Obviously: A Guide to Adverbs
What is the purpose of an adverb? Traditionally, adverbs are used as modifiers, which means that they help to clarify or deepen the meaning of a sentence by modifying verbs, adjectives and even other adverbs. Adverbs help us answer questions about why, when, how or where a particular event or condition occurred. While many people believe that adverbs are essentially words that end in the suffix ‘-ly,’ this is not the best way to classify them. Some adverbs, such as “quite” in the example below, do not end this way. Confusingly, some adjectives like “lonely” end in “-ly.” Therefore, the best way to distinguish adverbs is to determine what questions they answer. The following examples illustrate basic adverb uses on a verb, adjective and another adverb:
- He read quickly. (How did he read?)
- He read an extremely thick book. (How thick was the book he read?)
- flipped quite rapidly through the book. (How rapidly did he flip through the book?)
In addition to traditional adverbs, there are also “adverbial phrases.” These phrases may not contain actual adverbs, but they serve the function of an adverb in that they answer the where, when, how or why of a particular sentence. Technically, an adverbial phrase is any group of words without a subject and verb that acts as an adverb. Consider the following prepositional phrases that act as adverbial phrases:
- She biked to the river. (Where did she bike?)
- He sang off key. (How did he sing?)
- She flew into a blizzard. (Where did she fly?)
Adverbs are one of the most flexible parts of speech in terms of their placement within a sentence. However, there are some instances where an adverb or an adverbial phrase can be inappropriately placed. Consider the following two examples:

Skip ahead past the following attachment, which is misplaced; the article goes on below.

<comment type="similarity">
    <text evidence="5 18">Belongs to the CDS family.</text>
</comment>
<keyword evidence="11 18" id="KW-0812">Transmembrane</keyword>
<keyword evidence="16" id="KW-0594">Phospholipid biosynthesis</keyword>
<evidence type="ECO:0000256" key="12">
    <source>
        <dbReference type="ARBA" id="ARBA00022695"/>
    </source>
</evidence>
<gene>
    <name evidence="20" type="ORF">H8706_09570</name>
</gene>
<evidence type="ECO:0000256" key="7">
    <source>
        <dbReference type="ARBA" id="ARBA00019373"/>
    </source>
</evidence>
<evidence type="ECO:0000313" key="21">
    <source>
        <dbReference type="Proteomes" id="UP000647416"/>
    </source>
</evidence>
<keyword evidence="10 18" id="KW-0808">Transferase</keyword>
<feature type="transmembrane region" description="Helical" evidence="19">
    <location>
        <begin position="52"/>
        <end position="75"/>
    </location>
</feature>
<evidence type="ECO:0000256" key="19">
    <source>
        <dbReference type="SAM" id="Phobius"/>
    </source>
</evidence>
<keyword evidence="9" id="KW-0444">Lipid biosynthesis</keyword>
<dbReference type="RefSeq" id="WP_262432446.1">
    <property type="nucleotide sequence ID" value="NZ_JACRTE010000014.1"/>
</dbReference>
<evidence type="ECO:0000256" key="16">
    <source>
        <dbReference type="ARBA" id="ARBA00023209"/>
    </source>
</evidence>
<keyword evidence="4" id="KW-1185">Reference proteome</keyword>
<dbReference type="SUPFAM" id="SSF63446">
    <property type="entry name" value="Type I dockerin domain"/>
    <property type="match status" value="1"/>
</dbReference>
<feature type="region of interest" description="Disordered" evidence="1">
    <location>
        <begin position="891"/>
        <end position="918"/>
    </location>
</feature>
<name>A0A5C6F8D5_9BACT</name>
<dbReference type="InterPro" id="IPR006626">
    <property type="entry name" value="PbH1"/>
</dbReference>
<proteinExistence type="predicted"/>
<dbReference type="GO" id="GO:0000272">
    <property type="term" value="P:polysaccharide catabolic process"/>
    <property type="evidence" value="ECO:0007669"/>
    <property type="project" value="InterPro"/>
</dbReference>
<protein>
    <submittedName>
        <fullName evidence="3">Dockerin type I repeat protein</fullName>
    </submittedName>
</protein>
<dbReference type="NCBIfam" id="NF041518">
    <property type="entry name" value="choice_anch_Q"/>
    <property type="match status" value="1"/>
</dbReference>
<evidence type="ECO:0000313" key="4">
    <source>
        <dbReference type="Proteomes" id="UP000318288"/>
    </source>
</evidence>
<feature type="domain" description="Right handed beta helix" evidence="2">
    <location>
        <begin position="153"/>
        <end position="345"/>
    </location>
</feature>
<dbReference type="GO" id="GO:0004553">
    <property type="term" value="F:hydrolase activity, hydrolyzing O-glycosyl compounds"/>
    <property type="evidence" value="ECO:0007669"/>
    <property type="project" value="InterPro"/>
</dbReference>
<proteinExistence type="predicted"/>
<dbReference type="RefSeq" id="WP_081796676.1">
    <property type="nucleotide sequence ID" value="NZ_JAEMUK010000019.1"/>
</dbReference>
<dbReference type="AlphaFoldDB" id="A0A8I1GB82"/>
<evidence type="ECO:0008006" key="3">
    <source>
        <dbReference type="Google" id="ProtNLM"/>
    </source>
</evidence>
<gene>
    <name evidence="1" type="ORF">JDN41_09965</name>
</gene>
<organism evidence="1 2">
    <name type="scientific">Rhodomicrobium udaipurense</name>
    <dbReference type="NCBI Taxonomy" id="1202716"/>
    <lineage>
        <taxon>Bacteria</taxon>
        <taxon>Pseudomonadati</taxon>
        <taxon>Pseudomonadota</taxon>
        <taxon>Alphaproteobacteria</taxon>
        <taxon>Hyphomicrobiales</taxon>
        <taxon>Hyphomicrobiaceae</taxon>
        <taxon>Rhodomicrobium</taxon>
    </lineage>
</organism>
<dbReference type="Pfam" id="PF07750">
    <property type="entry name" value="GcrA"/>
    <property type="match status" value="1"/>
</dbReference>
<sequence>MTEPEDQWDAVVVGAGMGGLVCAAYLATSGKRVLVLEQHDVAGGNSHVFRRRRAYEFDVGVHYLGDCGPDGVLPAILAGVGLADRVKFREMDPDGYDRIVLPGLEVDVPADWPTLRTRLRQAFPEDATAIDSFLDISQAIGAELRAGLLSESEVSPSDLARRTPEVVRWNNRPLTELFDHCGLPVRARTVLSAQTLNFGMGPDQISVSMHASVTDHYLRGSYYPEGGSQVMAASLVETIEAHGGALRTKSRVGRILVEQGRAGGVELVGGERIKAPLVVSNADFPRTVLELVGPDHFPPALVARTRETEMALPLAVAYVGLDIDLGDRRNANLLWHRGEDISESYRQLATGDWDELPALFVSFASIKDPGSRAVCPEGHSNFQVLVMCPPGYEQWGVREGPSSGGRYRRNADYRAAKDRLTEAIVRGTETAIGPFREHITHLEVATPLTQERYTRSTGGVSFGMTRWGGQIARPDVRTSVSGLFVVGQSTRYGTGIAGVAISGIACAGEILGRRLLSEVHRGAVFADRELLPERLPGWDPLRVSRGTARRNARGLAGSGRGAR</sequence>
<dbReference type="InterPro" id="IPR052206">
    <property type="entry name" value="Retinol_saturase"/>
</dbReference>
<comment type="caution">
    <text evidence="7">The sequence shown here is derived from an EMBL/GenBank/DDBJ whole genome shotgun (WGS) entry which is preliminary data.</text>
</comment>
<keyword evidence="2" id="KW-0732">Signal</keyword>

- The plant only grew to be 2 inches tall.
This is awkward. A better order would be “The plant grew to be only 2 inches tall.”
- They showed that the race car driver was injured on the 11’o’clock news.
This construction implies that the race driver suffered some kind of accident in the television studio, not while driving his car. The adverbial phrase should be moved so that it comes after “they showed” in order to clarify the meaning of the sentence.
Adverbs can also be used to create lists, add a tone to an entire sentence, or join two seemingly separate thoughts. These types of adverbs are known as disjuncts and conjuncts.
First, you need to mix the batter. (Disjunct.)
Obviously, grammar is a nuanced field of study. (Disjunct.)
I enjoy reading 19th century literature; however, my eyes have grown quite tired. (Conjunct.)
These unusual forms should be used sparingly. Numbered lists can quickly grow tiresome. Likewise, conjuncts can become overwhelming to the reader.
Finally, adverbs are frequently used as “intensifiers.” They can amplify, emphasize, or bring down the tone of a sentence. Consider these examples:
- I really don’t enjoy pilates. (Emphasizer)
- I sort of want to take a nap. (Lowered Tone)
- I emphatically deny the allegations. (Amplifier)
© G.A. Robinson 2002-2019